In the late 90’s at the height of the AIDS epidemic, it was inconceivable to imagine that individuals who were diagnosed would live to.... Read More

             

Supporting Black Futures During Black History Month by Ending Diabetes Disparities

African American older adults are disproportionately affected by diabetes, which affects more than 10% of African American adults. Without proper management, diabetes may increase the risk for other diseases including cardiovascular disease, kidney disease, and Alzheimer’s disease and related dementias.

One way to understand this concept is to think about how sticky sugar becomes when you caramelize it in a frying pan. This is the same process that occurs in our arteries, since the average internal temperature of the human body is 98.6°F. As our arteries are filled with this “sticky sugar,” our heart needs to work harder.... Read More

             

Recent State of the Union Highlights Unfinished Work on Paid Family Leave

By Jason Resendez and Stephanie Monroe of UsAgainstAlzheimer’s.

During the State of the Union, President Trump touted his administration’s progress on expanding paid leave for parents who work for the federal government. According to the President, “As we support America’s moms and dads, I was recently proud to sign the law providing new parents in the Federal workforce paid family leave, serving as a model for the rest of the country.” While this accomplishment is undoubtedly worthy of praise, it also highlights the unfinished work of establishing a comprehensive paid leave policy that values diverse forms of caregiving, from the cradle to later life.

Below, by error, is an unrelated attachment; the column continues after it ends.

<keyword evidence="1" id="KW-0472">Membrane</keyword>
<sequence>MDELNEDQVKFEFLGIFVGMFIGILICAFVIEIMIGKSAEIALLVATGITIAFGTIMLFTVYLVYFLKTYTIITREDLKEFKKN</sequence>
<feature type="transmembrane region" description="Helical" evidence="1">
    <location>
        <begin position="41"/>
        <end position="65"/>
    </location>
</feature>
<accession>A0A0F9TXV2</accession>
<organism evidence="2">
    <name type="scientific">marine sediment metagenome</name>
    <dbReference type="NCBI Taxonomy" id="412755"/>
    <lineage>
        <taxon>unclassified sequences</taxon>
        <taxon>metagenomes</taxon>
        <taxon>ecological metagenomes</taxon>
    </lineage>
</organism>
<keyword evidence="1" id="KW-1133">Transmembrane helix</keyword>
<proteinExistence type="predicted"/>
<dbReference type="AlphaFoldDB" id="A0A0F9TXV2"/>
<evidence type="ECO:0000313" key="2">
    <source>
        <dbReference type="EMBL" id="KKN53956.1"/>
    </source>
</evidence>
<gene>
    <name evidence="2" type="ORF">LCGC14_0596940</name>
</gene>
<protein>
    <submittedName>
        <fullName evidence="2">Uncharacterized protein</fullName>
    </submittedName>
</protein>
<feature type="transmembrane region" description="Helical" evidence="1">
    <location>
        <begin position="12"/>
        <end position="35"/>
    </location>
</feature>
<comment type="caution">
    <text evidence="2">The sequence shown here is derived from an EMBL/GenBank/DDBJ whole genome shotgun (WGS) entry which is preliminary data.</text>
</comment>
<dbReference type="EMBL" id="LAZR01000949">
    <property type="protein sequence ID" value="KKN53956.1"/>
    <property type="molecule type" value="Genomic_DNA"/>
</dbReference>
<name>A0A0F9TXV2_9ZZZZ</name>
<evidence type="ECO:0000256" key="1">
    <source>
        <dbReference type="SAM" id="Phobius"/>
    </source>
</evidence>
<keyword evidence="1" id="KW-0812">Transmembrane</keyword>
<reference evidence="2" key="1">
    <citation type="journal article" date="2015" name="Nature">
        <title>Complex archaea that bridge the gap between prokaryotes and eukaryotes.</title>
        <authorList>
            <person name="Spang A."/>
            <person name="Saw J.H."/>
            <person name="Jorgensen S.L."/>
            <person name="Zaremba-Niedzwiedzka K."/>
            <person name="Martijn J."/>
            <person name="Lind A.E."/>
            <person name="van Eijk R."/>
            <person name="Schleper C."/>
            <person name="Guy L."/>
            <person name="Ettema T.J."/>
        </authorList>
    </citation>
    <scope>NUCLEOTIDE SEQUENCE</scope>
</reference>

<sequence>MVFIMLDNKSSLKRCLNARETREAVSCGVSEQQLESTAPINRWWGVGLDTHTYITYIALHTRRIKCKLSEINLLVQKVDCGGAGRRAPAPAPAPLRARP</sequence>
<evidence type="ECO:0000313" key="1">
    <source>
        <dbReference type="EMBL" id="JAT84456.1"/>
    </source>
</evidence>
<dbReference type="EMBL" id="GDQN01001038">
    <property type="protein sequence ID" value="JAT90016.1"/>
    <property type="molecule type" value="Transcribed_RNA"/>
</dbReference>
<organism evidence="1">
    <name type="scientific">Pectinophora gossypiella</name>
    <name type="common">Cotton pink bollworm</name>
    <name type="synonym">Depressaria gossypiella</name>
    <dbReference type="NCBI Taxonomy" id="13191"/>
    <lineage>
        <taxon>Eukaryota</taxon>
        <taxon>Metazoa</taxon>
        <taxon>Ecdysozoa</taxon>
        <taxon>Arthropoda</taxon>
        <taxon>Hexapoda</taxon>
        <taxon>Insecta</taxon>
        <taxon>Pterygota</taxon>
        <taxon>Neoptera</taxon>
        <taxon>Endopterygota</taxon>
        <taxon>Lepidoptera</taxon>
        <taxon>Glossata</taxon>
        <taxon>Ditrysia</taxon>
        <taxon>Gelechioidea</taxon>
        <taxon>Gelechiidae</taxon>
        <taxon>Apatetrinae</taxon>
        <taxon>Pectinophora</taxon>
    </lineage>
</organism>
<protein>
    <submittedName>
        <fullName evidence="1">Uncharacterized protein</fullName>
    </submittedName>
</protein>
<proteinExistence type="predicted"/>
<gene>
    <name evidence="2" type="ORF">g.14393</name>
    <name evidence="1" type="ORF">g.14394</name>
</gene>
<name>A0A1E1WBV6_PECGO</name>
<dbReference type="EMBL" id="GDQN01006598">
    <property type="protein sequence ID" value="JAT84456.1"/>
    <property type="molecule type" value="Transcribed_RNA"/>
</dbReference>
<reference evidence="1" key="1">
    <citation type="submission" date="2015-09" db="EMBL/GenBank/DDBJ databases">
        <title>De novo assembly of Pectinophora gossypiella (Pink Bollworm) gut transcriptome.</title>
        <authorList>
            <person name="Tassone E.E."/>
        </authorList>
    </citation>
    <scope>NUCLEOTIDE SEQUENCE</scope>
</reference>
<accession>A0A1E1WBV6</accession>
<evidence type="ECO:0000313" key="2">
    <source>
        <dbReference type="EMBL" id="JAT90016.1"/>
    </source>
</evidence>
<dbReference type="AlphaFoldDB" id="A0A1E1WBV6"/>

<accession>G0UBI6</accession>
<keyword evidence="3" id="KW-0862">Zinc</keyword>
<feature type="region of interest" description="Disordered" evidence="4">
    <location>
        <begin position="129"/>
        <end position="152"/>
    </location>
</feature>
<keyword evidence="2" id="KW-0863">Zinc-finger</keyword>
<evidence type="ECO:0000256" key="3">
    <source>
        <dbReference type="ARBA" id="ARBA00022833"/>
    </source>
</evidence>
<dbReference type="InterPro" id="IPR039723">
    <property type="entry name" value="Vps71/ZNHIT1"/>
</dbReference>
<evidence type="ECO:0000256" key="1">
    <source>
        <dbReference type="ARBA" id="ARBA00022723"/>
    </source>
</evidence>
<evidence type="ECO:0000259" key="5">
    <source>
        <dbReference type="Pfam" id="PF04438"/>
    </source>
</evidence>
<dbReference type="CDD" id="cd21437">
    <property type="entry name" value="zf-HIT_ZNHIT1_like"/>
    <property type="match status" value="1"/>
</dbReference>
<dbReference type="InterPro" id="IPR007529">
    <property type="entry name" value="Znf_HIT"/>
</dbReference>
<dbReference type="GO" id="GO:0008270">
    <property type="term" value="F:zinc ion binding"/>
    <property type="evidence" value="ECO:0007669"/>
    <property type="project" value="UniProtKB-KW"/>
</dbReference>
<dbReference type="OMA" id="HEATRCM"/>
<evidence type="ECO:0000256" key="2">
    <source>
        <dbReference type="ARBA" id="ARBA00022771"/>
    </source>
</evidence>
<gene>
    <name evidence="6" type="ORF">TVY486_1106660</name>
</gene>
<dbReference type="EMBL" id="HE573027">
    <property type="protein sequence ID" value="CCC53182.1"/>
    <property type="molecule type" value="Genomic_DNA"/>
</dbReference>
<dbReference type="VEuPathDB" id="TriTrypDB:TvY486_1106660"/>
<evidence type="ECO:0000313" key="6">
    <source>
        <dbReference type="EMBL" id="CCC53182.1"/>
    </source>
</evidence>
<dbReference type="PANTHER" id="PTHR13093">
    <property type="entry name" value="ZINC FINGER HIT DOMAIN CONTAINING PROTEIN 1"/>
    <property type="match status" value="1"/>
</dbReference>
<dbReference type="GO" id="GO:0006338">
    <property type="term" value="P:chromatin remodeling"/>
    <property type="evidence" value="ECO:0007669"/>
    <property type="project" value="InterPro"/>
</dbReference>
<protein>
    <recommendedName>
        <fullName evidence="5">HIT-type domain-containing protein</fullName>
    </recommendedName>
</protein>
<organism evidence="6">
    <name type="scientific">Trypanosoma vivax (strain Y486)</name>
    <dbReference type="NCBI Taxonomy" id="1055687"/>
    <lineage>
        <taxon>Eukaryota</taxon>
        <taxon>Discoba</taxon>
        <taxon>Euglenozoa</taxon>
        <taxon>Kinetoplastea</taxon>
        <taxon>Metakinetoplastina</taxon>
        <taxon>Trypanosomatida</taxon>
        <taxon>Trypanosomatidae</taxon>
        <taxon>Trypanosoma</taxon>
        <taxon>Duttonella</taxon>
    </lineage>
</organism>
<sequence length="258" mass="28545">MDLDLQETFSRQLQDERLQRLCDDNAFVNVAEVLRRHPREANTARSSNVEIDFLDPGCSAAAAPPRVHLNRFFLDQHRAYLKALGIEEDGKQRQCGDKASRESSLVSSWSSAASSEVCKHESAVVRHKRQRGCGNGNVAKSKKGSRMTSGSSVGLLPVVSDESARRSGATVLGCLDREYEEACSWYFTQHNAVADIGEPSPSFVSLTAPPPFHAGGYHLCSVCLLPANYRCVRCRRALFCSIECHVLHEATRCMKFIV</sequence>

Our nation’s 41 million family caregivers remain shamefully undervalued, even as our.... Read More

             

7 HIV/AIDS Myths We Need to Stop Believing

by Kellee Terrell. This article appears on the Diverse Elders Coalition blog courtesy of Black Health Matters.

I try to live my life by the saying “knowledge is power.”

Knowledge helps us make informed decisions from everything, including who we vote for, what we eat and how we react to our surroundings. This mantra also holds true to our understanding (or lack thereof) of HIV/AIDS. Despite how easily accessible basic information about the epidemic is, there’s still plenty of dangerous misinformation percolating out in the world and our communities.

And I’ve seen it with.... Read More

             

Cliffs Notes for Growing Old Well

by Peter White. This article originally appeared in the Tennessee Tribune.

A Vanderbilt researcher has taken just about everything you need to know about living well as you age and condensed it into a 36-page pamphlet called “Aging & Injury.” It is a good read, practical, and thorough.

Cathy Maxwell was a bedside nurse for more than 20 years in critical care and trauma. She saw a lot of elderly patients come to the emergency room from falls or car accidents.

“I see these patients come in from an injury and the outcomes of the older patients compared to the younger patients was so different,” Maxwell said. She wanted to find out why.

Luckily for Maxwell,.... Read More

             

Supporting Individuals with Intellectual and Developmental Disabilities (I/DD) as they Age

Dear Colleague,

Resources for Integrated Care (RIC) invites you to attend an upcoming webinar. This webinar offers Continuing Medical Education (CME) and Continuing Education (CE) credit at no cost to participants.

Supporting Individuals with Intellectual and Developmental Disabilities (I/DD) as they Age

Date: December 18, 2019
Time: 12:30 PM – 1:45 PM EST

Click here to register

Nationally, the number of adults with intellectual and developmental disabilities (I/DD) over the age of 60 is steadily increasing and by 2030, the number of adults with I/DD aged 60 and.... Read More